shenandoah national park: hawksbill summit loop

Saturday, October 28:  Today is a crisp fall day, just the kind of day I love and the kind that has been slow in coming this year.  It’s been unseasonably warm throughout October, and now, thank goodness, it’s finally cool.  Not cold, but cool enough for a hike.

Mike and I head early to Shenandoah National Park to get ahead of the crowds, arriving at Hawksbill Gap parking lot, already overflowing, by 10:15.  We start our hike at the trailhead by 10:30 a.m.

We’re doing the Hawksbill Loop Hike, a 2.9 mile circuit with a 860-feet elevation gain and a 2-hour hiking time.  This is a rather short walk in Shenandoah National Park, but it’s just right for our first hike of the season.  Everyone who knows me knows I don’t hike in summer; I despise the heat and would rather stay indoors all summer long!

the woods at the start of the hike

Sadly, the colors of the leaves are not as vibrant up here in the mountains as I hoped they’d be; people say the colors aren’t great because it’s been so warm and wet. Many of the trees are already bare and the leaves underfoot are mostly brown and dead.

looking to the sky

I love the rocks covered in moss.

mossy rock

I love the weathered misshapen trees found in the mountains; their shapes are a testament to their steadfast resistance to the elements.

funky trees

I always love bracket fungi, also known as shelf fungi, with their fruiting bodies, or conks, of interconnected rows.  They are mainly found on living or dead trees or coarse woody debris, and sometimes look like mushrooms.

bracket fungus
the path

I love the ferns, moss and lichens on the rocks.

ferns, moss, lichens and rock
moss up close
the path

Some trees are so hardy that they grow on top of boulders.

trees growing on rocks
tree bark & lichens

We continue along the path, with moss-covered rocks all around us.

along the path

Nearing the summit, we find a lone yellow tree glowing amidst the bare trees.

splash of yellow

Many trees and branches are all a-tumble and askew in the forest.

mishmash of trees

And some of the trees have very strange and convoluted shapes.

We reach one overlook where we can see the valley with Massanutten Mountain on the other side.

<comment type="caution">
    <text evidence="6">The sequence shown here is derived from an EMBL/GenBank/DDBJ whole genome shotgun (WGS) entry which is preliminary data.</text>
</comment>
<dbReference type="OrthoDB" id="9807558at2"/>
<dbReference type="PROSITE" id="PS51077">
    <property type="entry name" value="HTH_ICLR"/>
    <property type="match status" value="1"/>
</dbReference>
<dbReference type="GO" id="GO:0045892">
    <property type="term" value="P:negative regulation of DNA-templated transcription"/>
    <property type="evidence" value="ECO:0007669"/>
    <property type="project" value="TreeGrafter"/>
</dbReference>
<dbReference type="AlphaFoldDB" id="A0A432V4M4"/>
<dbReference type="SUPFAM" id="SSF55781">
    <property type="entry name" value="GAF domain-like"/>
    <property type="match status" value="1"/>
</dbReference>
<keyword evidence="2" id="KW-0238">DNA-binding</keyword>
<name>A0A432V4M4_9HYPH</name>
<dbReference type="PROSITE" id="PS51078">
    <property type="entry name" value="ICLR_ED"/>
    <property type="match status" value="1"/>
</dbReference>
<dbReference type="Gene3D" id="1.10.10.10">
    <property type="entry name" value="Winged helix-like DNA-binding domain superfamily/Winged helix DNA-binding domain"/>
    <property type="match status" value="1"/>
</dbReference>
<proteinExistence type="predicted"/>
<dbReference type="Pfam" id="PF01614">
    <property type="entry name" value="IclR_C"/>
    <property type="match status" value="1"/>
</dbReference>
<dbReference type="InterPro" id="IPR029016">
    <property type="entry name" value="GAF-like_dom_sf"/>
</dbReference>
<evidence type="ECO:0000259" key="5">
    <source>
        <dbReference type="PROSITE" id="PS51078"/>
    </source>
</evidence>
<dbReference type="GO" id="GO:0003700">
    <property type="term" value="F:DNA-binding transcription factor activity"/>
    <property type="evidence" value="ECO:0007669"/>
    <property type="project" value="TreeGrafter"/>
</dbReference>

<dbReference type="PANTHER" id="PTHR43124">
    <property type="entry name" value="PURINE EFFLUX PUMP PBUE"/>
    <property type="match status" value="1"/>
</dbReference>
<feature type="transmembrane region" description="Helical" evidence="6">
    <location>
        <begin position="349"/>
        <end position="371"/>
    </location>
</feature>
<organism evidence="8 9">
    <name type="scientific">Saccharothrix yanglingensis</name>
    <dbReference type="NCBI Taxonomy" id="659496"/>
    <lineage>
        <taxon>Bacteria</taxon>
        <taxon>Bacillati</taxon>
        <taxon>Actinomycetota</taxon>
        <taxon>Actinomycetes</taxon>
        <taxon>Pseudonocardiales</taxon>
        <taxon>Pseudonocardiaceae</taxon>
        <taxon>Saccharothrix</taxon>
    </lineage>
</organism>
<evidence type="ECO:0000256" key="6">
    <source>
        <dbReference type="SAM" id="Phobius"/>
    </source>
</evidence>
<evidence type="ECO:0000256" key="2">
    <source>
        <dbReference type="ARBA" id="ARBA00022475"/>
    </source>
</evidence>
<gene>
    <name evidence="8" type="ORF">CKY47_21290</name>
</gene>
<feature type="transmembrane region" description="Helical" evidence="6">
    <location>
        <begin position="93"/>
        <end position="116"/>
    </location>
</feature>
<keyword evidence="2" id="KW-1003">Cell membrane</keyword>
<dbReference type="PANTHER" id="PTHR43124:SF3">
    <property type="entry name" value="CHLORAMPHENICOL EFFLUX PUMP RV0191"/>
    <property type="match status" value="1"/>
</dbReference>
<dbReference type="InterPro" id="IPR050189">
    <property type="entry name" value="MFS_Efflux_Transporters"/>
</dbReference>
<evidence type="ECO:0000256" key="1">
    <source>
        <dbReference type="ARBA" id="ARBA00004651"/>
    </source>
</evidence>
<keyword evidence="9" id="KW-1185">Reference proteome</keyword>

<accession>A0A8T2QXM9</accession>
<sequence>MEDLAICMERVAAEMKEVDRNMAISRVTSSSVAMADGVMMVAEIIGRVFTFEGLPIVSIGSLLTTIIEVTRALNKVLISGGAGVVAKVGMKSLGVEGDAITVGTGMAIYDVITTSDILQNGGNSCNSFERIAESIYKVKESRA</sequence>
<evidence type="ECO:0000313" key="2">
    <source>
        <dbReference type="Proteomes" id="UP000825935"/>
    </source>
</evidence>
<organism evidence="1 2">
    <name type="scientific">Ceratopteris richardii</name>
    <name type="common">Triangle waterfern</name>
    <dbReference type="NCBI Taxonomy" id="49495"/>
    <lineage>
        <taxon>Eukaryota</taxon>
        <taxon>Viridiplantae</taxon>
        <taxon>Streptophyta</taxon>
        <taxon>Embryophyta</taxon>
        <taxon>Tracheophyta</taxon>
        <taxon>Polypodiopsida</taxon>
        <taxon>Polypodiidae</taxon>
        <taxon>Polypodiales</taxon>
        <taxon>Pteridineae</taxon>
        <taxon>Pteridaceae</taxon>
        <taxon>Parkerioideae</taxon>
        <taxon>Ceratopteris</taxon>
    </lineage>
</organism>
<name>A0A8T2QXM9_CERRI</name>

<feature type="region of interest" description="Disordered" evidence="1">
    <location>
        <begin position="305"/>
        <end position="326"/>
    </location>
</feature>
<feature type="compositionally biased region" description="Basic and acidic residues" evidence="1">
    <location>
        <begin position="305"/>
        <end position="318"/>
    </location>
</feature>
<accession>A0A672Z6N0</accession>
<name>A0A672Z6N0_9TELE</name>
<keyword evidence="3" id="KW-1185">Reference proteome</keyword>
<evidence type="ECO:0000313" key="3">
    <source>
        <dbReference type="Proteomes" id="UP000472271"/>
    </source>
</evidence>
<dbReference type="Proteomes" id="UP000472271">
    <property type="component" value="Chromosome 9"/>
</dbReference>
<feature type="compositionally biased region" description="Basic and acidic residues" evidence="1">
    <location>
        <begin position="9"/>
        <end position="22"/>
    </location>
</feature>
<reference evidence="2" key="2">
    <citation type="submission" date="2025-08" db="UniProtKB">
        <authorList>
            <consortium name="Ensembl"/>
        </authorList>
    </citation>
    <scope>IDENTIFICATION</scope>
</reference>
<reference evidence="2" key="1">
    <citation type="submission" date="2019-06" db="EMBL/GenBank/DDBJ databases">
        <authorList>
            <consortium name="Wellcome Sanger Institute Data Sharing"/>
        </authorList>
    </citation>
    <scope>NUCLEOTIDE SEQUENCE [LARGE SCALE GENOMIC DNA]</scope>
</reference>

first viewpoint
a rocky outcrop
me with Mike
white-barked trees

Hawksbill is Shenandoah’s highest peak at 4,051 ft. We finally reach the summit, which is packed. People are sitting around eating their picnic lunches. We didn’t bring a lunch because we plan to visit Old Bust Head Brewing Co. for a beer, accompanied by lunch from a food truck.

Hawksbill Summit
Mike at Hawksbill Summit
Hawksbill Summit
Hawksbill Summit
Me at Hawksbill Summit
Hawksbill Summit

I love the white trunks and branches of some of the bare trees.

white tree trunk
light and white
lichen-covered bark
splashes of yellow
horse-shaped tree

After making our way back down from the summit, we hop in our car and drive along Skyline Drive, stopping at several of the overlooks.

Every once in a while, we find some brighter splashes of color.

overlook along Skyline Drive
overlook along Skyline Drive
red leaves
red leaves
view of the valley
overlook views
overlook views
yellow tree

At Old Bust Head Brewing Co., we eat nachos and chili from a food truck.  Mike has a Chukker, or Czech Style Pilsner, which he got addicted to on our trip to Czech Republic, while I have an Apricot Belgian Wit. There’s a lot of activity at the brewery today because it’s overflowing with bikers from The Great Pumpkin Ride.  This ride is sponsored by the Fauquier Trails Coalition, a non-profit organization, and is a fundraiser to extend and connect existing trails in scenic Fauquier County.  It has options for 32, 53 or 67 miles.

I’m glad I got an October hike in before month-end.  Steps today: 11,108 (4.71 miles).  Now we have to find one for November!


52 thoughts on “shenandoah national park: hawksbill summit loop

      1. It’s been a interesting fall. Had a big wind storm last week and a tree came down across the cottage garage and totaled it and another tree came down at the shoreline and too off the front steps.
        Now, waiting for the insurance to come through.

  1. Lovely views from up there, always nice to get up high as long as it doesn’t involve too much of a steep hike! I’m surprised to see little autumn colour in your part of the world too. It has been a strange autumn. The tre with the spectacular red leaves is, I think, a staghorn sumac and native to N America though I have seen them in gardens here in the UK. In fact I am sure there was one in the garden of a rented house I lived in decades ago in Kent. Lovely autumn colour.

    BTW the ‘moss’ on your tree and the ‘barnacles’ on the rocks is actually a form of lichen. They are amazing organisms.

    1. Thanks, Jude, for correcting me on my moss and barnacles! I am not a gardener like you, so I’m glad you help set me straight. Maybe I’ll go back and correct my descriptions if I can find time.

      The climb up wasn’t too strenuous and I actually found the walk down much more challenging as there was a gravel path and a fairly steep decline. I’ve slipped and fallen too many times to count on that kind of path! Staghorn Sumac, I’ll have to look it up. Yes, the colors have been very dull this year, and the skies have been quite gloomy. Not like the usual fall I love!